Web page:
Facebook’s upcoming IPO is the moment a couple of young, enterprising entrepreneurs have been waiting for. And no, I don’t mean the company’s founders. By the looks of it, Mark Zuckerberg, who has been known to lead a spartan lifestyle, living in a rented house with no TV until about a year ago despite being one of the nation’s richest people, cares less about the personal riches to come out of Facebook’s success than another interested party, the Winklevoss twins.
Zuckerberg’s former Harvard classmates became a famous part of the Facebook narrative by continuously suing the company in one fashion or another since 2004, claiming that Zuckerberg stole the idea from their Harvard project Connect U.
Despite relentlessly shaking the money tree for the better part of a decade, a judge ruled in June of last year that the 2008 settlement the Winklevii won would be final. Since 2008, the twins had been back on the litigation path, claiming their settlement should have been higher, and that they were deceived about the value of the company in 2008.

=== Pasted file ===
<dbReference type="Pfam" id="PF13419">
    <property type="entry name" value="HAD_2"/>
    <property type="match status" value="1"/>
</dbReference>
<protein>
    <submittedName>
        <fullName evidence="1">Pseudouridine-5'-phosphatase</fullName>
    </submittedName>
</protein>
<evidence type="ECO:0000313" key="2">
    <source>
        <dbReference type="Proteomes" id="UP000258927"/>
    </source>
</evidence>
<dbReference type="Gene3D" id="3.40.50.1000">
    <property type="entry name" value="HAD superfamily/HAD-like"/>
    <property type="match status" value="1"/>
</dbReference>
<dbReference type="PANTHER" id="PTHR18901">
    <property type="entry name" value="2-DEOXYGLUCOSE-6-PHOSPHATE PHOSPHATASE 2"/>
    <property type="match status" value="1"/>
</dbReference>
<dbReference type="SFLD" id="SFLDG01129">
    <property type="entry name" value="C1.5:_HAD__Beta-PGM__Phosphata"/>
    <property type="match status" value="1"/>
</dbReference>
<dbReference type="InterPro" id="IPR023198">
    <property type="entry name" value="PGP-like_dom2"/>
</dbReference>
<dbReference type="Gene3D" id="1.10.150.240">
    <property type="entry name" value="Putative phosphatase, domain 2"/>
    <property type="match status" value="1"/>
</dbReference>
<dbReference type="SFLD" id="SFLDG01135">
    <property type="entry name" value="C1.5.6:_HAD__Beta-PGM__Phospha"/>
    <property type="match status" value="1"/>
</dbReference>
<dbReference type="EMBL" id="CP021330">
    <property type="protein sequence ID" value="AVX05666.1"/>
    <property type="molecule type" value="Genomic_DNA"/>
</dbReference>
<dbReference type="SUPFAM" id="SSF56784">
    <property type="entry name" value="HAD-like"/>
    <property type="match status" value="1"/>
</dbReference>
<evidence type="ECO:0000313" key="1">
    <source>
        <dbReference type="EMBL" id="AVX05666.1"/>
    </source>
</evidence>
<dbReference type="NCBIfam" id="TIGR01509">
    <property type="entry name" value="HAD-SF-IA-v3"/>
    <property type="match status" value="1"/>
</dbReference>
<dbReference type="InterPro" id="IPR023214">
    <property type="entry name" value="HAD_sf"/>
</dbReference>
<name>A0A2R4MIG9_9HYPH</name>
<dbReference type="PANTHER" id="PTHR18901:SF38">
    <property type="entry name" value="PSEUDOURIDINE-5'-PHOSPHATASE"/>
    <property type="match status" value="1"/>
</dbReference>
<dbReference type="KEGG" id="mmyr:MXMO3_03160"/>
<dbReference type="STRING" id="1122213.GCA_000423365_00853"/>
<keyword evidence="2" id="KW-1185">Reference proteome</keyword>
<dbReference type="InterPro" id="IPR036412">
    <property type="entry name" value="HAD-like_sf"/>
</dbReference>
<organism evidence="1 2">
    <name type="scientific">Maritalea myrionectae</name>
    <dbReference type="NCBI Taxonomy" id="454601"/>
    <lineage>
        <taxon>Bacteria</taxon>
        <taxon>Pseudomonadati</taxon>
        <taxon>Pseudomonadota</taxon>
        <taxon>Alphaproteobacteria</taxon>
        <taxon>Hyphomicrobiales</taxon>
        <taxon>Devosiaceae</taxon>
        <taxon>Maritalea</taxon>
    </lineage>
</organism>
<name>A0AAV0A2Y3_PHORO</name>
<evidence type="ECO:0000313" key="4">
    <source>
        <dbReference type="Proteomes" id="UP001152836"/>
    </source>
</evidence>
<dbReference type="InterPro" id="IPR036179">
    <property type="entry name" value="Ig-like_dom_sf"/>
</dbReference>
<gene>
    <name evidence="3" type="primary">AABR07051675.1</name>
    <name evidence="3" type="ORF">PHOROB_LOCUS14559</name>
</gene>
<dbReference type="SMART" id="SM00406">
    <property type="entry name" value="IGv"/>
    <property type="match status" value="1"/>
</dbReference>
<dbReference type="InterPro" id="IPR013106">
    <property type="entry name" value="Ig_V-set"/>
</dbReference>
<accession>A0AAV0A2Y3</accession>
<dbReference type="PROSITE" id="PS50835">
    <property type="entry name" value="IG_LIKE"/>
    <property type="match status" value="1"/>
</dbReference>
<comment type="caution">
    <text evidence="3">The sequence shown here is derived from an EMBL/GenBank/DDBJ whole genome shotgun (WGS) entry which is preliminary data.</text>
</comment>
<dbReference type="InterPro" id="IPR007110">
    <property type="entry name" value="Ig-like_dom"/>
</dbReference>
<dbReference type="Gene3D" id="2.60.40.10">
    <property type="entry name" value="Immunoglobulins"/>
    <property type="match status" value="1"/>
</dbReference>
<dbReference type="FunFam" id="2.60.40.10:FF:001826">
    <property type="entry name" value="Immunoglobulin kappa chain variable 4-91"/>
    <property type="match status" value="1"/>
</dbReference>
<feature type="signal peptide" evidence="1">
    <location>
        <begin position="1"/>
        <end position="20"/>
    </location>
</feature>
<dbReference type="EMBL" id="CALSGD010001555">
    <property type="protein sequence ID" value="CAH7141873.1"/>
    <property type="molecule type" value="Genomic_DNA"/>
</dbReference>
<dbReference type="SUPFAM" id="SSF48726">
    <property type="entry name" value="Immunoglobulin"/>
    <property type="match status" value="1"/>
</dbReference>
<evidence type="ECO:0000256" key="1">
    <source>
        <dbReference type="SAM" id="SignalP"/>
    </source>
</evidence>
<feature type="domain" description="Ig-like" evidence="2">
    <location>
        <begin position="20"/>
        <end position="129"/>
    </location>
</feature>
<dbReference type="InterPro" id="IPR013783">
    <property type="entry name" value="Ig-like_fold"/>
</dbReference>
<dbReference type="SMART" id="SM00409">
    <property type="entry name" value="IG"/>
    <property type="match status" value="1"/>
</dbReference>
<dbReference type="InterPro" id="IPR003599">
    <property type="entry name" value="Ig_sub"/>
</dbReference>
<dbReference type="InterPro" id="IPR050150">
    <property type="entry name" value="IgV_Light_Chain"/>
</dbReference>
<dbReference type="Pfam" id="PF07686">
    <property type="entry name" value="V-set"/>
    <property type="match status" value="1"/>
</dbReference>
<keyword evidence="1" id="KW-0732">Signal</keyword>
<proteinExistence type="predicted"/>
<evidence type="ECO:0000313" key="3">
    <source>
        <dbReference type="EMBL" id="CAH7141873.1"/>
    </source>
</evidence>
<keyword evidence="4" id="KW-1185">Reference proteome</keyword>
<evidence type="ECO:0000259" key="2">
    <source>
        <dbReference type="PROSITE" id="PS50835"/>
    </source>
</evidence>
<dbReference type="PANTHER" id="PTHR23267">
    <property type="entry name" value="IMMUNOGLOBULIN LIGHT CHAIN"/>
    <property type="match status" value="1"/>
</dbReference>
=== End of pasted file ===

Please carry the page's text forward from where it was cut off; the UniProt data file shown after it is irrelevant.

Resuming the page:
The settlement they received back then was for $20 million in cash, plus $45 million in stock. After they tried to sue their lawyers for not getting them a higher settlement, a judge finally ruled against the twins and ordered them to pay the $13 million in legal fees it owed the firm.
That left the Winklevii with $7 million in cash—$3.5 each. Not a bad payday for most of us, but for a couple of guys who grew up in Greenwich, CT and Southampton, NY, it probably felt like just another drop in the bucket.
The only real hope for the twins was one day being able to cash out that $45 million in stock.
Back in 2008, after the twins learned that the company was worth a whopping $1 billion, they felt they’d been low balled—steamrolled by Zuckerberg once again. Their $45 million in stock was a pittance. But with Facebook’s IPO, expected to hit the market as soon as next week at a mind-bending $100 billion, the Winklevoss twins’ stock should theoretically be worth $450 million.
$225 million a piece? Even for a couple of Greenwich guys, that’s an insane windfall. That’s family dynasty money.
It’s been a long time coming, but the Winklevii’s tenacious application of torture by litigation is finally paying off. Their days of appearing in Pistachios commercials are probably over. Probably.